Achilles goooorne....

  • So it seems I'm getting old, playing indoor netball the other night and someone whacked me in the back of the ankle with a plank of wood. Or so it sounded and felt. Seems I've had a complete rupture of the achilles - fun!

    Anyway, wondering if anyone has ever been through this before or knows someone and has any advice or tips? Would be much appreciated!

    So far I've discovered that it is nowhere near as painful as you might think - but on the flip side, crutches fucking suck arse. After only one day my hands were so swollen and bruised I can't even close them properly. A 5 minute wander now takes probably close to 15-20 minutes and requires multiple stops along the way. Had to laugh at myself the first night when I decided I wanted a cup of coffee, something as simple as that....but you only realise once the kettle is boiling that you can't carry shit like that anywhere!

    Anyway, anything anyone can suggest to make things easier, would love to hear!

  • My sympathies bro

    I had a niggling strain/tear of my archilles all year, it's on the mend touch wood. Really annoying, but nothing like what you've done.

    I'd suggest doing a heap of pull ups and dips. Well, I would say that (says JK). The reason is you're going to be lifting yourself around, so dips are perfectly applicable. Pull ups will toughen your hands, and stretch out your back, since you're going to be putting a lot of pressure on it using crutches or a cane.

    I'm sure others will be along with better advice, so all I can say is good luck.

  • That sucks, thats one of the big injuries which I dont wish upon any body. I dont know anybody who has done their archilles, but from my experience with my ACL my advice is to

    1. listen to you doctor and physio to the LETTER. Its taken me 26 years to learn that but it is incredibly important so that you dont do any more damage.

    2. dont me afraid to take the pain killers. Why put yourself through discomfort if you dont have to. Also the less pain your body feels the more it helps your body relax and start the healing process where ever/however possible.

    3. dont worry about finding crutches a pain in the arse. They are hard when you first start on them but after the first week they become second nature. Once you're used to them you'll build your endurance up and you'll be fine.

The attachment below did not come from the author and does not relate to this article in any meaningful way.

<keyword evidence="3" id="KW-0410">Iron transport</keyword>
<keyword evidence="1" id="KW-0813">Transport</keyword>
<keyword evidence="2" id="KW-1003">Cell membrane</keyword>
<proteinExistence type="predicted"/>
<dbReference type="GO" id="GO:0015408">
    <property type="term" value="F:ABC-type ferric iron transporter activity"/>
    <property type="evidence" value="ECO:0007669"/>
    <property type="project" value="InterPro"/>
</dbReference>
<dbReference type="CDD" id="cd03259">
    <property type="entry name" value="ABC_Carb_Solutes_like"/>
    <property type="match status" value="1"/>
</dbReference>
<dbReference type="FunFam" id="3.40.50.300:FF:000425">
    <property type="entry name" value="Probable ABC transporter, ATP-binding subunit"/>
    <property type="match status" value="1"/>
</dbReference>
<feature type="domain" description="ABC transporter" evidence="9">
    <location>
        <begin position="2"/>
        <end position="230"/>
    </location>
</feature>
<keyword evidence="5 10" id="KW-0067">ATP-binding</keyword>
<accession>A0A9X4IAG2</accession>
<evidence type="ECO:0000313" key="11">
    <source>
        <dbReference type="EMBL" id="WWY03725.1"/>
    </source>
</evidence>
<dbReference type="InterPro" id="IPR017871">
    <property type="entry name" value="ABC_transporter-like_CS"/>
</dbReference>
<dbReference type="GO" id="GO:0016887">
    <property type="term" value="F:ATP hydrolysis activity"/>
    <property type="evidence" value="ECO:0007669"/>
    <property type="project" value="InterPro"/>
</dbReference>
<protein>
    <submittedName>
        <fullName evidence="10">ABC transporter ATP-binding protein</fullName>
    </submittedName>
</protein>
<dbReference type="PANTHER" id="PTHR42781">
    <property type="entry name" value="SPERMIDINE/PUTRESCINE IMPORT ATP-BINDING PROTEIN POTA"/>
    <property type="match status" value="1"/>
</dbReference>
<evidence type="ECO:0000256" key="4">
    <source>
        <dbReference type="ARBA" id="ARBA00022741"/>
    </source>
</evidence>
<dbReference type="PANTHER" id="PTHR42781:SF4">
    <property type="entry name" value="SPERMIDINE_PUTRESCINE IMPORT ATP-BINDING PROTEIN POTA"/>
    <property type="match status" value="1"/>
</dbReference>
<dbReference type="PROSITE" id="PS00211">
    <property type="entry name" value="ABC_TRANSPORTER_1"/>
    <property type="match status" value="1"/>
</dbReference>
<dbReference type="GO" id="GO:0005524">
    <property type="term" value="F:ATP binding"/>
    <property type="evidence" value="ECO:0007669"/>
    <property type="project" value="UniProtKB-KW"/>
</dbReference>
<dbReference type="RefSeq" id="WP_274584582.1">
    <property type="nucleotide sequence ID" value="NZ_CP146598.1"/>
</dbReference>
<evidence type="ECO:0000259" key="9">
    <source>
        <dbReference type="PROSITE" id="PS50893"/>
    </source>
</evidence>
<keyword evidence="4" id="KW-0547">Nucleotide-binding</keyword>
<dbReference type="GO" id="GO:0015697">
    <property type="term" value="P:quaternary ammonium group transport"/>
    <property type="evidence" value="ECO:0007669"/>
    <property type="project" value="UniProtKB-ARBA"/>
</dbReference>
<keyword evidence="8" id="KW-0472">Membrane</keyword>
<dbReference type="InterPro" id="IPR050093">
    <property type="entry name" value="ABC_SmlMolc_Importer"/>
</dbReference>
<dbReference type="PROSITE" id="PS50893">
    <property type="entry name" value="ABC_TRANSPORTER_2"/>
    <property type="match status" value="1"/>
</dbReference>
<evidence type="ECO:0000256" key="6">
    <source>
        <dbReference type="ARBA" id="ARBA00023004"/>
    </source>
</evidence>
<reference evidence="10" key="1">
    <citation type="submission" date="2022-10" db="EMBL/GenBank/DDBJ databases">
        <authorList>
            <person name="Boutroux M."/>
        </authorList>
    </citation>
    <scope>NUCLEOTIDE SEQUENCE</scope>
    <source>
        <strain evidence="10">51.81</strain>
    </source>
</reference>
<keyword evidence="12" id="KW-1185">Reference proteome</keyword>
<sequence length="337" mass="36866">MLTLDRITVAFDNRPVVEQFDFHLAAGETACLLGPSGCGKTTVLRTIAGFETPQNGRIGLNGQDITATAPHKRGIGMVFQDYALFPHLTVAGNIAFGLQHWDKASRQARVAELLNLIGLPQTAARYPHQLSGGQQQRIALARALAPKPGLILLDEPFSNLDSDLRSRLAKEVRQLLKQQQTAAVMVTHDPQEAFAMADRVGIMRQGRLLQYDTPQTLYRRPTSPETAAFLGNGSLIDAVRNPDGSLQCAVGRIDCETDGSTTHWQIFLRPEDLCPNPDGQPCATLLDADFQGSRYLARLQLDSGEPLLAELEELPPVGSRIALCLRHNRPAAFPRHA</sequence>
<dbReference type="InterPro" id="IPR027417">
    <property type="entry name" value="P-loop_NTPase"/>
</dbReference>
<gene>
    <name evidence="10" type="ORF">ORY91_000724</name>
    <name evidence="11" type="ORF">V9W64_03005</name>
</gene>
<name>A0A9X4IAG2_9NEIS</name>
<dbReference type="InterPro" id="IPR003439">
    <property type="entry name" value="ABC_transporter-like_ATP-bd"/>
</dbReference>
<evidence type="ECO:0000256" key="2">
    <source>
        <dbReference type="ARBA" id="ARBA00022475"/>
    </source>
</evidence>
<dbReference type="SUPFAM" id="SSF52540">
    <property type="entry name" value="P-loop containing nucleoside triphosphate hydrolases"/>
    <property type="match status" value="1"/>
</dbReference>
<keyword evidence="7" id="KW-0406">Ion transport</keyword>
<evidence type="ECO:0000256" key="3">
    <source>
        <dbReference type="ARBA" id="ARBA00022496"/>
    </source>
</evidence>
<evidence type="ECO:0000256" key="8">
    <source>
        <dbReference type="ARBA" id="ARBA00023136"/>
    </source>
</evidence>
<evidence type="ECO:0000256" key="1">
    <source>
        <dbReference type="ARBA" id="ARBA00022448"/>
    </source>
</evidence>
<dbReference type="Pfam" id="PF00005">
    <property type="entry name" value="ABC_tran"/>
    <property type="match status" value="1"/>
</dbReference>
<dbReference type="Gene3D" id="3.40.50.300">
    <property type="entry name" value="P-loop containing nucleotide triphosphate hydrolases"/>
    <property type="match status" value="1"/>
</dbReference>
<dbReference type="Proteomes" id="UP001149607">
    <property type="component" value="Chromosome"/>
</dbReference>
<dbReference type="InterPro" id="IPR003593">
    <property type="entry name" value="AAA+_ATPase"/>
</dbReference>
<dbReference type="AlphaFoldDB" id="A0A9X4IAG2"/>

All the best for the rehab. I dont know much about archilles injuries, are you going to require surgery? If so how long before you can have it, and whats the rehab period like?

  • Bones!! sorry to hear about the injury mate, shitty news.

    Solid advice there Chubby, I agree entirely. My aunty did her [color=#282828][font=helvetica, arial, sans-serif]achilles (snapped) so she had surgery and a lengthy recovery. But she's fine now... just doesn't play netball anymore![/font][/color]

    [color=#282828][font=helvetica, arial, sans-serif]Stick to what your doc says - you'll be flying on your crutches in no time, just need to get used to them.[/font][/color]

    [color=#282828][font=helvetica, arial, sans-serif]Let us know how you get on mate, the Oversize crew can be relied on for encouragement and 'expert' advice [/font][/color]

  • Yeah stink one homeboy, above advice looks pretty solid and speaking from a mates experience your PS3 ( or playstation as it was then ) ability will officially go "off the charts"

    Your fern name dictates otherwise but make sure you don't do what he did and bulk up in the wrong way, CC's covered in cheese became his staple diet.

  • Cheers fellas!

    Kea - in terms of exercise - yeah I had a bit of a think about that and luckily have a playground down behind my flat which I can get out and use the bars on early in the morning when no one is around. Going to leave it a few days until I'm more used to the crutches though as don't want to be too exhausted before the day starts! Will be wanting to mix it up too so it's not just an all day shoulder and back work out

    Thanks for the advice Chubby. Thankfully I've had enough chances over the years to learn my lessons on doctors - and especially physio. Spent almost 2 years out in my early 20's after a groin injury, slow diagnosis, operation and not being able to run meaning I discovered the gym, protein and creatine and piled on 20kg in a few months. Once back able to run, I soon found my body couldn't cope with the new weight - another 6 months of visiting a bio-mechanist/podiatrist and changing my running style completely was certainly an experience!

    That's certainly good news on the crutches, I never even thought it would be this tough.